Practising without a Guitar
Is it possible to have a practice session without touching a guitar? Not only is it possible, it’s a great way of stimulating the visualisation process and getting the thought processing generally right without the physical distractions of coordinating parts of your body.
Multi-tasking has proved to be a myth, the brain can only concentrate on one thing at a time, but it doesn’t mean you can’t gradually learn several things that are linked side by side for a common aim or outcome. Think learning to drive a car with gear-changing or learning to play golf.
Changing our Approach
For all my efforts, I don’t pretend to have the outright answer, but, what I do hope, is that it opens your eyes to how you could effectively change the way you look at learning chords and playing the guitar in general. Don’t play with your eyes to make adjustments that you won’t remember because you really didn’t stem those changes from engaging your brain early enough. We learn and play the guitar with our brain and the more we employ and further train it, the faster we will progress.
More than one way to skin a Cat
Please don’t confuse my attempt to try to help other people and make sense of this topic to be a statement of infallible knowledge. It’s an honest attempt to break down into pieces what most beginner guitar players may not obviously see. Many of these observations are never discussed openly which is baffling, but I guess you need to spend some time analising it all. I don’t think all good guitar players will look to break down learning chords as I have attempted - but they’re still great players!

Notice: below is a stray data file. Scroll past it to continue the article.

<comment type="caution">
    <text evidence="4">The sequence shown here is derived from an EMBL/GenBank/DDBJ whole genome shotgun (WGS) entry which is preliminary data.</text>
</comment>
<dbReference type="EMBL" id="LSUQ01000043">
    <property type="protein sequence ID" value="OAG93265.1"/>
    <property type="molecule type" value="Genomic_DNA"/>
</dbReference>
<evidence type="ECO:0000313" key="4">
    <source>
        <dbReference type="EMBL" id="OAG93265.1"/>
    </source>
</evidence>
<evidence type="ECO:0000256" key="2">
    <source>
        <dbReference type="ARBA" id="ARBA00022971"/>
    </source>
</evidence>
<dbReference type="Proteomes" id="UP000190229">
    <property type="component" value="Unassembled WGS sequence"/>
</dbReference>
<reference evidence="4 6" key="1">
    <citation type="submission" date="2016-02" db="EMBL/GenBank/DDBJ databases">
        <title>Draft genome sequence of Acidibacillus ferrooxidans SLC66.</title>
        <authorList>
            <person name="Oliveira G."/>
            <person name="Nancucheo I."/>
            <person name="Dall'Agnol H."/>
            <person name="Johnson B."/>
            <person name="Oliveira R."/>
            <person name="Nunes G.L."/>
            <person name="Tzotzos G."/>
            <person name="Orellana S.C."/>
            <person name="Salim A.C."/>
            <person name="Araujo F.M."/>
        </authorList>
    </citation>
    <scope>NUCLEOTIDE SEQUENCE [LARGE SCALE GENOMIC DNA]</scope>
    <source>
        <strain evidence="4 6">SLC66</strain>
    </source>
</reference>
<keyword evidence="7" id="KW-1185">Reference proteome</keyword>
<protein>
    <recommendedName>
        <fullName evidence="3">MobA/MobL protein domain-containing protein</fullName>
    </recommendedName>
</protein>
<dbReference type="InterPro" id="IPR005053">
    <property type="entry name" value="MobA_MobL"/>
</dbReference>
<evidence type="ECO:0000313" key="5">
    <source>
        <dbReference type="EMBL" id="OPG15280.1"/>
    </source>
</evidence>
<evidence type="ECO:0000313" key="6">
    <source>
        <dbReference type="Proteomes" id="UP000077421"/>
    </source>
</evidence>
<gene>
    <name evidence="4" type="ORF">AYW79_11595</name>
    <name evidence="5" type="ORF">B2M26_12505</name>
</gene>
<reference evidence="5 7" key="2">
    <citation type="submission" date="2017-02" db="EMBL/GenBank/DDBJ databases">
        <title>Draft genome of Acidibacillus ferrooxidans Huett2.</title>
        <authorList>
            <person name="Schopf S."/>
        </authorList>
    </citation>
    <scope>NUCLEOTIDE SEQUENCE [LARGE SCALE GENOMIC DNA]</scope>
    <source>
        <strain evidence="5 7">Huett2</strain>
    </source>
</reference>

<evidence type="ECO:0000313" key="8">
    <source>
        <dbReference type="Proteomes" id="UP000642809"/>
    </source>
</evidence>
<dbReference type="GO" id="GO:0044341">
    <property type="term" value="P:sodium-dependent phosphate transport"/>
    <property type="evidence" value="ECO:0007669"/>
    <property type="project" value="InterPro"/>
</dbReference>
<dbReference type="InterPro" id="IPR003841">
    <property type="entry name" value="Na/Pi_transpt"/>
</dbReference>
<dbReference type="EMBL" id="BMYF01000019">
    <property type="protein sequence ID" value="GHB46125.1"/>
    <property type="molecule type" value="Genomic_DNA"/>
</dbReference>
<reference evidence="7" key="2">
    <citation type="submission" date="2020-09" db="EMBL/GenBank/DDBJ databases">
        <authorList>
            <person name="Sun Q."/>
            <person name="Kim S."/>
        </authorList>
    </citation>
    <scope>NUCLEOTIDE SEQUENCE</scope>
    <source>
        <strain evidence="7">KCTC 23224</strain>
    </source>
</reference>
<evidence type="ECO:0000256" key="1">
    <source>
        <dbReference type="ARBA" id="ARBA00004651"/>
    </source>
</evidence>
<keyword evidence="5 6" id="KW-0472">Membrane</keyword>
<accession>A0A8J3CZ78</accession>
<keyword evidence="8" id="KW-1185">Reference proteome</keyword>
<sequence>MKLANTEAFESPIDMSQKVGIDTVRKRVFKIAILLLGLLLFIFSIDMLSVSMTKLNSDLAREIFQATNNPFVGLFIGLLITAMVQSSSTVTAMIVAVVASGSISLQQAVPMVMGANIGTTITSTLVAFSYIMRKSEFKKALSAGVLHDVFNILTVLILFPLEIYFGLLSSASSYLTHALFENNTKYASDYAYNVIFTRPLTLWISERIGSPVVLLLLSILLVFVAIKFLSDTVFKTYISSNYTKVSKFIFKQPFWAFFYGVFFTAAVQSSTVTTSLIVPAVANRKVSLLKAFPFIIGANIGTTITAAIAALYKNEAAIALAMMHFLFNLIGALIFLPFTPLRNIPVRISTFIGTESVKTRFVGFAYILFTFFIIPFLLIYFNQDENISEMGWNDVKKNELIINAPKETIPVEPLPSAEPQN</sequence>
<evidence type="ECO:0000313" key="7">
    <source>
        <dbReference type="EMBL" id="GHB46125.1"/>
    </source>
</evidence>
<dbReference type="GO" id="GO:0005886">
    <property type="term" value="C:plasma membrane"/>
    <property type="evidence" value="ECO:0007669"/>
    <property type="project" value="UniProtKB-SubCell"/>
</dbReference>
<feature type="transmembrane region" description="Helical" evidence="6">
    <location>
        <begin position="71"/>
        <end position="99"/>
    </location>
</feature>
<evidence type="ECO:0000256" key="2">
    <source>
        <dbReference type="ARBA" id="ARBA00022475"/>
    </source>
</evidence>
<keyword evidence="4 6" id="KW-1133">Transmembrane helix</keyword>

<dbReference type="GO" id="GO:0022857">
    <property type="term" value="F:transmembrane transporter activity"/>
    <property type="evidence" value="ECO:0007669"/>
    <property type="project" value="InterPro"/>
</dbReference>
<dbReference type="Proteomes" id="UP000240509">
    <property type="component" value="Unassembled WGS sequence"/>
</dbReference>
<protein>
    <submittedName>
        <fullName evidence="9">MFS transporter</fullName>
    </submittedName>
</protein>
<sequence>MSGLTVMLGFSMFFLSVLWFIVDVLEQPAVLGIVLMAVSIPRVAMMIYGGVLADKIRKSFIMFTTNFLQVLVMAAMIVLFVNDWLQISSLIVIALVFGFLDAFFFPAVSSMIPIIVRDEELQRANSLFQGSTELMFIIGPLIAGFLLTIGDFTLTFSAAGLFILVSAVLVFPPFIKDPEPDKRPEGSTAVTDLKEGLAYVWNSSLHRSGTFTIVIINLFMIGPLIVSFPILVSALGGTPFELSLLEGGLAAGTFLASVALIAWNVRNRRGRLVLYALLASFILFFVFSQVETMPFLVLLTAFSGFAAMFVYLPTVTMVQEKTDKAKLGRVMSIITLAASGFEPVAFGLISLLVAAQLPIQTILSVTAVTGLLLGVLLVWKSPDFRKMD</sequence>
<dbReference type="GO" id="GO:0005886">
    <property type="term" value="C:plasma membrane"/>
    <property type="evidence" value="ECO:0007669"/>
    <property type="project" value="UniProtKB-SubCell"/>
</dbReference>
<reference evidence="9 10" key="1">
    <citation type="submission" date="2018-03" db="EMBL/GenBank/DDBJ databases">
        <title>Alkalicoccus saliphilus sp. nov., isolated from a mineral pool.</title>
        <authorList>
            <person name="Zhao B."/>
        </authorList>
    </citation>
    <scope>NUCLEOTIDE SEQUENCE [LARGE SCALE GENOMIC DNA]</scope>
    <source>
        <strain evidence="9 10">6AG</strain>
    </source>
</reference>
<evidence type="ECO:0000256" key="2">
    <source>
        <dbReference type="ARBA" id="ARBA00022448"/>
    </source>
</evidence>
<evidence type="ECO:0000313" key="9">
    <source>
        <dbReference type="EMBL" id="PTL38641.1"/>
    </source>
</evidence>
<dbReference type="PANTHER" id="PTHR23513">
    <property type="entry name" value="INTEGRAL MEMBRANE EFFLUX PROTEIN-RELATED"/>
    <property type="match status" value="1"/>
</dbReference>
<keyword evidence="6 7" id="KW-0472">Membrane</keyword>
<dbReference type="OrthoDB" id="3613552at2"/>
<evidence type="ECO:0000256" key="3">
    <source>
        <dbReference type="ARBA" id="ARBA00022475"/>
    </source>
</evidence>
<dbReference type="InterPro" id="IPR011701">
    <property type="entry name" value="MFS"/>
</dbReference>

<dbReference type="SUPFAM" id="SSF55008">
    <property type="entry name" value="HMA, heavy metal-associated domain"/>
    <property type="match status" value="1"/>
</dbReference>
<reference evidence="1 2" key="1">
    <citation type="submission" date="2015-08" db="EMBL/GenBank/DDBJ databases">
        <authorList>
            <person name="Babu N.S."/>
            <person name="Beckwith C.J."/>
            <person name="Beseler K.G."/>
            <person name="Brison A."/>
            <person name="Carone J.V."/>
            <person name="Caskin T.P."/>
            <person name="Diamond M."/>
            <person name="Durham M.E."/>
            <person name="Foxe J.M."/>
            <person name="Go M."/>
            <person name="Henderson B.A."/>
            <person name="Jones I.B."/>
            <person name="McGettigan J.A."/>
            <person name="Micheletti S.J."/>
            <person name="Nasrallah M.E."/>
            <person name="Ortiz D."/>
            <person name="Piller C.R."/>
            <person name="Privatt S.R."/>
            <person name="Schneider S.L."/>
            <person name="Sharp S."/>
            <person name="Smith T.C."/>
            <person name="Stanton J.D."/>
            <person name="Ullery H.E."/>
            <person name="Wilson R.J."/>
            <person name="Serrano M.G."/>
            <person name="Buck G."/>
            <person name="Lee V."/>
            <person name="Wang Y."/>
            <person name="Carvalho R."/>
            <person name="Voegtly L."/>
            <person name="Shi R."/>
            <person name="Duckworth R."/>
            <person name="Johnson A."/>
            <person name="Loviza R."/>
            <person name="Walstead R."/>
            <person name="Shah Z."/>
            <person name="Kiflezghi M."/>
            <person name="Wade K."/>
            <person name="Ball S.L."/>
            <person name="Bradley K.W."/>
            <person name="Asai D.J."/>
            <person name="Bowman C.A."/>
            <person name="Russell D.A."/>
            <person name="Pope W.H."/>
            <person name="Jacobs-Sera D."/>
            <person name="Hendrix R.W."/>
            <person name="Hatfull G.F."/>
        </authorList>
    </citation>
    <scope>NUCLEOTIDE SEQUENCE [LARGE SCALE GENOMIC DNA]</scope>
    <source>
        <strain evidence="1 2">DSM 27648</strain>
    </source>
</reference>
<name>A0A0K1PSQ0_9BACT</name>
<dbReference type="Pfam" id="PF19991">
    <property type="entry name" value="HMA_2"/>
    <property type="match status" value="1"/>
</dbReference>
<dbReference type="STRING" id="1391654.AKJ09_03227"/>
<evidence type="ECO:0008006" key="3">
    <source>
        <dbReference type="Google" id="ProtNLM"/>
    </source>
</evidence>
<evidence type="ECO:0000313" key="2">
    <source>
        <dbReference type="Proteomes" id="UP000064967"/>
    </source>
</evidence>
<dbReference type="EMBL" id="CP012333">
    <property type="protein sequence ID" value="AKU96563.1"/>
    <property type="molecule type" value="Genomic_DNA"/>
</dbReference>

Many skilled guitarists may not be overtly aware that they are employing some of these techniques. We’re all different and we use different maps on our learning journeys, but the skill-sets are the same for everyone.
Catalyst for Thought
Please feel free to pick the bones out of this blog to see if you can challenge yourself and help save months or years of frustration. Throwing time at practising is not the answer - quality of regular practice through clear aims and objectives is. Get organised so you can enjoy the fruits of your labour and get to the point where you can share the joy of playing the guitar with others. It won’t make the learning journey easier, but it sure as hell will make it a lot shorter and get you to where you want to go a lot faster.
To sum Up
I’m not a student of the human body, but I’m going to stick my neck out and say that muscles don’t make decisions, your brain does. Shout at, and blame your fingers all you like, the fact is that your brain hasn’t yet figured out what the deal is. The shape of a chord should be tucked away in your subconscious so you can call upon in a milli-sec. If you can’t? Learn it better.
Don’t sit on playing a chord when you could be already thinking of the next chord. Keep thinking ahead by using visualisation. Cut down problematic areas into manageable chunks, place into loops and repeat, repeat, repeat slowly until you can play it without mistakes. Then turn up the tempo over whatever time it takes (hours, days, weeks, months if need be).
Learn how to navigate around the fretboard by knowing the musical alphabet, understanding octave shapes, using the fret markers, knowing the string names and how they relate to each other. You are laying the ground for future development, and it doesn’t take a great deal of time.
Get playing chords in song progressions as quickly as possible; give them musical meaning/context and have fun with them. Don’t make your chord-learning journey, a long frustrating one; it really doesn’t have to be that way.
Good luck and remember - it’s all achievable!
Image Credit - Diana. grytsku: https://bit.ly/3OTwsT1